Years ago, we helped a customer set up a Lustre 1.4.x system. This was … well … fun. And not in a good way. Right before the 1.6 transition, we had all sorts of problems. We skipped 1.6, and now we have set up a Lustre 1.8.2 system, and have several on quote now for various RFPs.
From our experience with the 1.8.2 system … I have to say, I have a sense that it is brittle. Yeah, you can call it “subtle and quick to anger”, or even praise some of the design features/elements.
It just has many moving parts, some work well (MDS), some … well … not so well (OST problem notifications). The failure surface is huge, and figuring out where you are on that surface has become effectively the morning cat-n-mouse game for us.
Speaking with other vendors, friends running these systems, I get the sense that people design/build Lustre systems defensively. That is, they know and appreciate that it will break, so they aim to limit the damage from this breakage. Control or limit the unknowns.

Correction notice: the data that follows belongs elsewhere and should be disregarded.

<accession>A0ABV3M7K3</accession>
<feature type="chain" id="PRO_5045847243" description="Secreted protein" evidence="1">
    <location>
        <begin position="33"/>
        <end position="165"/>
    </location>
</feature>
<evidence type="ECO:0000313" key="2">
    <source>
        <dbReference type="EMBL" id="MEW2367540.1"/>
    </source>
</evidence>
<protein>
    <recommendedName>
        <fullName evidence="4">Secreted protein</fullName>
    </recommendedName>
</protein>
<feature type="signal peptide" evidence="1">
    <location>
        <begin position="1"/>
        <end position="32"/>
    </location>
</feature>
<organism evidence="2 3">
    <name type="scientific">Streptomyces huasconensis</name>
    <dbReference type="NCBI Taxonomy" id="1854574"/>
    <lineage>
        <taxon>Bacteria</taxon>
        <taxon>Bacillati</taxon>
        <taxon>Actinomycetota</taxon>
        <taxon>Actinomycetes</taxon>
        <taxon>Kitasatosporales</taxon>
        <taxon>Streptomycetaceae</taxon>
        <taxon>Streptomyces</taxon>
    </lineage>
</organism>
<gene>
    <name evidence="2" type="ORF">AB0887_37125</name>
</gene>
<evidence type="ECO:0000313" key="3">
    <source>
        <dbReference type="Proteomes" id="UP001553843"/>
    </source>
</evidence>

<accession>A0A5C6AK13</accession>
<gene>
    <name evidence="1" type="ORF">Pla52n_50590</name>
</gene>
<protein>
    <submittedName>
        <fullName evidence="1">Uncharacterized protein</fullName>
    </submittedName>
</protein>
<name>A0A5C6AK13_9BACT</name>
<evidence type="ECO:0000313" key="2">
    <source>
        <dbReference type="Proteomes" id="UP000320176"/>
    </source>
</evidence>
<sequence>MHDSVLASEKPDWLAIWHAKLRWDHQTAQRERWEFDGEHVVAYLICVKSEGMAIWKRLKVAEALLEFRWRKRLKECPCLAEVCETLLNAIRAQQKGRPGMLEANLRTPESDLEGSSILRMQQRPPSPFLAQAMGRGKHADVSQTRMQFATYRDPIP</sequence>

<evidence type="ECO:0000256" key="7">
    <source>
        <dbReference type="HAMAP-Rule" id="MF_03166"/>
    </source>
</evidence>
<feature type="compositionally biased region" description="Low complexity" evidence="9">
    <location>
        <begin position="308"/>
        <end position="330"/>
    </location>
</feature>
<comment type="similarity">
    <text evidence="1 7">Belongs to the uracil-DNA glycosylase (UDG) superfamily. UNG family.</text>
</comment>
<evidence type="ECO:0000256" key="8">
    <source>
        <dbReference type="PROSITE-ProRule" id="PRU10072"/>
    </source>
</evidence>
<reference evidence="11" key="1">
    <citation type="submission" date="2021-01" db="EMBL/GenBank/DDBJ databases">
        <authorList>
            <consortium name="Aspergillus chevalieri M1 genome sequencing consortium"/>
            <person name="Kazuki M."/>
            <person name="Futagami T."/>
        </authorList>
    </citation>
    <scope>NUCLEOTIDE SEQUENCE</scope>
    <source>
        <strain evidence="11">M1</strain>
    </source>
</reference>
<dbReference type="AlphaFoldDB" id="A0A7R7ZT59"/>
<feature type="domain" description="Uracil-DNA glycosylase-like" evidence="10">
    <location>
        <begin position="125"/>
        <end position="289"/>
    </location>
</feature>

This could be something of a harsh assessment, but I just caught myself doing exactly this for a customer’s configuration. They requested Lustre, and we went back and designed defensively.
For the moment, I guess we have to do this. I think we will be accelerating our Ceph work even more now. Ceph is an object file store with built in replication, failure tolerance, and many things that are bolt ons for Lustre, and may show up in the Lustre 2.0 or 3.0 roadmaps at some point. They are in Ceph’s roadmaps, or even stubs in the installation.
I just don’t like doing more “belt+suspender+suspenders” type designs if we can avoid them. Replicate when needed.
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